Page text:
This picture taken on March 30, 2019 shows Hakka graffiti artist Wu Tsun-hsien posing for photos at his home in the Taiwanese village of Ruan Chiao. (Photo by Sam YEH / AFP)

RUAN CHIAO, BALIPOST.com – Nestled in the mist-covered foothills of Taiwan’s central mountain range, Ruan Chiao village is virtually devoid of young people, but artist Wu Tsun-hsien is coaxing the Instagram generation back by transforming local homes into a canvas of colour.

Dipping his brush into a tin of beige emulsion, he carefully applies new layers of paint to his latest production — a vibrant rural scene depicting farmers in traditional weave hats tending to a flock of animals.

Behind him, an elderly villager with a walking stick shuffles his way down the main street, which is plastered with Wu’s colourful paintings.

“This village is full of old people,” the 55-year-old laments, explaining how the vast majority of youngsters — including his own children — have moved to the city, leaving elderly residents listless and lonely.

But paintings have started to bring young visitors — always keen for a selfie in a photo-friendly location — back.

“These drawings attracted many tourists to come and visit. The old people who were left here are no longer so bored. This was my biggest gain,” he beams.

Wu is not alone in this adopting this strategy.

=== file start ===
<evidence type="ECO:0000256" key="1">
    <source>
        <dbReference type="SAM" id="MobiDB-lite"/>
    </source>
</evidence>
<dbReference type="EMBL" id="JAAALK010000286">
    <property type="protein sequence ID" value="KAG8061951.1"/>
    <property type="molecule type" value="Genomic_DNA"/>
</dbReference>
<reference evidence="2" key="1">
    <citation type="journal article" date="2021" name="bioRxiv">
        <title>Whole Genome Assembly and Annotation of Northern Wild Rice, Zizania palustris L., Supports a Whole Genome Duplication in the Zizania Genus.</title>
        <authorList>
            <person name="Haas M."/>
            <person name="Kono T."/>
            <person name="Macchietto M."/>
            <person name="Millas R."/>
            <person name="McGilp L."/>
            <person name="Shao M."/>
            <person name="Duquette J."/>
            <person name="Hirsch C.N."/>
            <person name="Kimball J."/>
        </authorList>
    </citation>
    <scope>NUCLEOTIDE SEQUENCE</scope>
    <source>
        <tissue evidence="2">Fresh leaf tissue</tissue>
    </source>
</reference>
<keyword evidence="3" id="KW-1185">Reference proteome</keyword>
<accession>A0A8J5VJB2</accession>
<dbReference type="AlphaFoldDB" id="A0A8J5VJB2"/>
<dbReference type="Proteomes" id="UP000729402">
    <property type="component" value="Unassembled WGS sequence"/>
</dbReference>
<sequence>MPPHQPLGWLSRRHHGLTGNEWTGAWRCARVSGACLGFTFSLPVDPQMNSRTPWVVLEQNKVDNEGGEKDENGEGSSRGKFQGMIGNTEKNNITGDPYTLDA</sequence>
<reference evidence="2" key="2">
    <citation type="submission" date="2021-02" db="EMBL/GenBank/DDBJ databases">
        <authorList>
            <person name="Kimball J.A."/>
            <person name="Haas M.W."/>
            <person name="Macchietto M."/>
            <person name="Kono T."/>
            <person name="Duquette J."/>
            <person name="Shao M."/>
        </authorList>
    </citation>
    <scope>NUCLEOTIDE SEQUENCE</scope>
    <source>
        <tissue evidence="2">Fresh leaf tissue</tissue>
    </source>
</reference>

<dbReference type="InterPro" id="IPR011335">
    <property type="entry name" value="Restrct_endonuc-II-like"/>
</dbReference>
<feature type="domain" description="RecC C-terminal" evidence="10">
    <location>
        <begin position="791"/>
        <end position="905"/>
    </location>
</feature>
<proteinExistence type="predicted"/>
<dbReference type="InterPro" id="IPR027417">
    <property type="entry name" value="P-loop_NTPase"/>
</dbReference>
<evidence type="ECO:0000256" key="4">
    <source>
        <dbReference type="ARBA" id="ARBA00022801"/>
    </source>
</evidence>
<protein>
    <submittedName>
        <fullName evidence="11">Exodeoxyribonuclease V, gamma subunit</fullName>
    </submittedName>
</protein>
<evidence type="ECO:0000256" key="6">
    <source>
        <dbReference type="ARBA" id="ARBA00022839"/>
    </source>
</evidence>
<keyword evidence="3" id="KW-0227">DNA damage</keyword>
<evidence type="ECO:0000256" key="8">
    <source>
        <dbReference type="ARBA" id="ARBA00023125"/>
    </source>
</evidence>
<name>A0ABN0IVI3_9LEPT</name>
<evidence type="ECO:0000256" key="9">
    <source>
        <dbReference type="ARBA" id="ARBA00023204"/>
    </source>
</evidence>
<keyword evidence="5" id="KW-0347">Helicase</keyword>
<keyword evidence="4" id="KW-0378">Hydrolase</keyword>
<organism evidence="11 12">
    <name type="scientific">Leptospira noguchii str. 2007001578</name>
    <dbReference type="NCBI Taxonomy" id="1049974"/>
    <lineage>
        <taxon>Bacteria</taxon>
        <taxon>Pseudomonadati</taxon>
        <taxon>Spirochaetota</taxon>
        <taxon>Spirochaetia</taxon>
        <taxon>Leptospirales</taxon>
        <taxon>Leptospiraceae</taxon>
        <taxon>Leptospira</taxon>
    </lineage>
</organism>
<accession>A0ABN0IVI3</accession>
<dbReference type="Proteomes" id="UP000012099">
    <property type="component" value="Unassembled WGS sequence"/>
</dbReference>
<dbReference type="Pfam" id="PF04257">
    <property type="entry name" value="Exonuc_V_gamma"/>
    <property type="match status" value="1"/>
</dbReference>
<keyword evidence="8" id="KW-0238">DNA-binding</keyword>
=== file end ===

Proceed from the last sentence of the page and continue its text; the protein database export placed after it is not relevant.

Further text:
There are now some half a dozen so-called “graffiti villages” in Taiwan that have been festooned with artwork in a bid to inject some life into rural places that have been emptied of its young.

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– Empty villages –

Like many industrialised places, Taiwan’s remarkable economic transformation over the past few decades has upended rural communities and unleashed huge demographic changes.

“It’s perhaps a more recent phenomenon than it would have been in some other places,” explains Shelley Rigger, an expert on Taiwan at Davidson College in North Carolina, who said much of Taiwan’s industrial manufacturing stayed in the villages.

“People sewed Barbie doll clothing in their houses and then carried it down to a packaging plant in the middle of a village,” she tells AFP, as an example.

Ruan Chiao village, for example, used to churn out paper temple offerings.

But once much of the manufacturing shifted to mainland China in the late 1990s and Taiwan moved up the value chain, many of those jobs left.

“That’s when you see rural areas kind of emptying out,” Rigger adds.

Taiwan’s 23 million population is also rapidly ageing. The birth rate has plummeted — only 180,000 children were born last year, an eight-year low.(AFP)

 

TINGGALKAN BALASAN

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